Wednesday, June 11, 2008


For real this time.

When we arrived at the field the other coach asked if we were still undefeated.

"I don't know how these rumors get started," said Coach P.

"I'll take that as a yes," said the other coach.

The other team was a good one, having lost only a game or two of their own. We were throwing our three best pitchers, however, and when we jumped to a big early lead, we felt pretty confident, enough so that we started talking about whether we could let one of our less experienced guys get some time on the mound in the last inning.

Ah, hubris. With my son pitching in the second to last inning, the other team began to hit. We tell our pitchers it's not their job to strike out the side, that the fielders have to make plays. That's easy to say after we've won a game. It's harder to tell myself that when ground balls are getting booted and fly balls getting dropped.

By the last inning there were runners on second and third, and my kid was bumping up against his maximum pitch count with only one out and the other team down by three runs.

"He can pitch one more batter," said Coach P. "Then I have to take him out. Think we should bring in Z.?"

"Sure," I replied. "He usually does a nice job."

Just then, the batter popped one up to first, where Coach P.'s son was playing. The boy made the catch and looked across the diamond, where the baserunner had left at the crack of the bat and headed for home without tagging up. Coach P.'s son tossed the ball to the third baseman, plenty of time to beat the runner back to the base to double him up and end the game. The third baseman reached for the ball. It hit his glove. And bounced off. It rolled into foul territory and the runner scuttled back, safe. Two outs now but we had to change pitchers.

Coach P. walked to the mound to make the switch. As he did, a ball whizzed past him, almost hitting my kid in the ankle. The boy got his glove down just in time to grab it.

Coach P. turned around and looked at the third baseman. Mad at himself for having missed the double play, he'd apparently decided to work it out by throwing the ball as hard as he could back to the pitcher.

"Get on the bench," Coach P. told him. The third baseman stalked to the side and was replaced by the kid whose turn it had been to sit that inning. I sat down on the bench next to the kid. He was crying.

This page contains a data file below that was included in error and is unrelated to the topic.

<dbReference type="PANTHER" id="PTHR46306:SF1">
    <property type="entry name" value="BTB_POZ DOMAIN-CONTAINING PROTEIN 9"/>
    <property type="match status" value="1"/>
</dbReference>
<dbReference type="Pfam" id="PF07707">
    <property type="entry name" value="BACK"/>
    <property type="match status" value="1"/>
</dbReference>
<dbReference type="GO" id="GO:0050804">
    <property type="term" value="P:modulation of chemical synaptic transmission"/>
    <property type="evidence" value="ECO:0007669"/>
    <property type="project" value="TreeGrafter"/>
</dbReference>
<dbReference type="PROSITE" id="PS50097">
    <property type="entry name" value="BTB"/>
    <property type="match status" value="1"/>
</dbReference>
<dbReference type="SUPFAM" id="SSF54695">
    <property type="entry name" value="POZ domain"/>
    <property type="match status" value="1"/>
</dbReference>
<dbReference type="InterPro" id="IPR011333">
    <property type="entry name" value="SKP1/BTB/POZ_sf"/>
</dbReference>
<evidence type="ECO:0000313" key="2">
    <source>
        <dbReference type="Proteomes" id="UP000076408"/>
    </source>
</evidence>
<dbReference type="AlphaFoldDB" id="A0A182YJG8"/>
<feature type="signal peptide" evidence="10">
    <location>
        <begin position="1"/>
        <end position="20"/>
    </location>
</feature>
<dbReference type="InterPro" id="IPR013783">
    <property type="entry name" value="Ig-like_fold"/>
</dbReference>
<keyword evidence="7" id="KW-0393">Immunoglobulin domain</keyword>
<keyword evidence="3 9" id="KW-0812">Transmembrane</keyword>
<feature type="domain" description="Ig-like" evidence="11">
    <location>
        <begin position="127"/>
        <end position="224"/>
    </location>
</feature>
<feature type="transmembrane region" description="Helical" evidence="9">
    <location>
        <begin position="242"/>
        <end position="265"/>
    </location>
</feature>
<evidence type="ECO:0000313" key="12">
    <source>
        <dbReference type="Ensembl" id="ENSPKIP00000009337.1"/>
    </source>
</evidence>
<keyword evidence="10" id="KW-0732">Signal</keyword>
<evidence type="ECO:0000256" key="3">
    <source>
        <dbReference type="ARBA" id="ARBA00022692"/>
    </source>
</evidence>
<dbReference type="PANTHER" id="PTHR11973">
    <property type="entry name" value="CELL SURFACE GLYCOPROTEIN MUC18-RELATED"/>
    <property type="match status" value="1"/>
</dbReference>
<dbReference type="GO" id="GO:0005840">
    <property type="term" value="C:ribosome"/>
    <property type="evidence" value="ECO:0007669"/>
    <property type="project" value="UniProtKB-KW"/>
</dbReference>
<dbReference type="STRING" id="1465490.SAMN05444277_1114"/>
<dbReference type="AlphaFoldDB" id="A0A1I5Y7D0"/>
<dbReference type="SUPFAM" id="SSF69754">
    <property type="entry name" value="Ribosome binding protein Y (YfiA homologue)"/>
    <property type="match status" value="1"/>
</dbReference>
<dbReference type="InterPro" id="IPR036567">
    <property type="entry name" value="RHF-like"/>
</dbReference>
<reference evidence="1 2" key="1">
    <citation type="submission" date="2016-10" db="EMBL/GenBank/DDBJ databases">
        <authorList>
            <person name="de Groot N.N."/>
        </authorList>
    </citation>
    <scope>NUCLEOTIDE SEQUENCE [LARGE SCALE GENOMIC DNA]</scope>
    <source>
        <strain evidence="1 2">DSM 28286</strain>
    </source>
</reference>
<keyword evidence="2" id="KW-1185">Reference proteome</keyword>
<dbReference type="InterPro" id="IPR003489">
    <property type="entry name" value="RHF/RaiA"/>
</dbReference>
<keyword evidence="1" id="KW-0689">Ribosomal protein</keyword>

"You can't do that," I told him. "It's okay to be frustrated. It's not okay to throw a ball like that. You could hurt someone."

The boy stared straight ahead, in no mood to talk. Coach P. finished getting the new pitcher squared away and came over.

"Don't ever do that again," he told the kid. "You'll hurt someone."

The boy continued to stare straight ahead. I walked over to where his parents were sitting.

"We had to take him out," I told them. "He's too frustrated to play right now."

"He'll be fine," said his mother. "Don't worry about it."

Our new pitcher finished warming up and the game resumed. Before long the runners had scored, cutting our lead to one, and the other team had a man on first. Their next batter walked to the plate.

"Crap," I said.

It was the other team's best player. One of the better players in the league, in fact. Also one of the more problematic. Convinced their son is nature's gift to baseball and that anything that goes against him is the result of a vast conspiracy, his parents have been permanently banned from a park in a neighboring city because of their behavior and they've been temporarily kicked out of a couple of ours for the same reason. As one might expect, their attitude has worn off on their son and he struts around a baseball field as though everyone owes him the adulation he gets at home.

He certainly strutted to the plate this time. With the tying run on first, it was hero time. His mother beamed from behind the backstop, where she waited for her Zeus to deliver to her one more moment of glory.

Our pitcher reared back and delivered. The batter made contact, a hard ground ball to the left side. My son, now playing shortstop, moved toward the ball. As he did, the third baseman, the boy who'd been sitting on the bench at the start of the inning, cut him off, bending down to snare the ball, then standing, turning, pumping once, and making the throw to first to beat the runner by a step for the out and the game.

The batter looked like he was going to cry. So did his mother. His father, absent from tonight's game, would undoubtedly look the same when he heard the story. It was very sad.

Meanwhile, our team pounded the third baseman on the back as they walked off the field. When he got to the bench I pulled him aside and said, "Nice play. I'm going to adopt you and you can move to my house and I'll buy you an Xbox 360 and a Wii."

He grinned. So did his dad. My son said, "Cool."

"Don't get too excited," I told my boy. "You don't get to use them. You can watch him play, though."

"Shut up, dad," he said.

When we lined up to shake hands with the other team, their coach and players were gracious. Except for the problem child, of course. While his teammates shook hands and congratulated us, he scowled and silently and grudgingly extended his own hand.

On the way to the car I asked Coach P., "Is it wrong for me to get so much pleasure from winning this way?"

"If it's wrong," he said, "I don't want to be right."


Jennifer said...

Oh, that sounds glorious!!

Brando said...

Nice win. I played LL with a lot of Zeus-types -- they seem particularly common in baseball.

Adorable Girlfriend said...

Another good night of ball and lessons to be learned.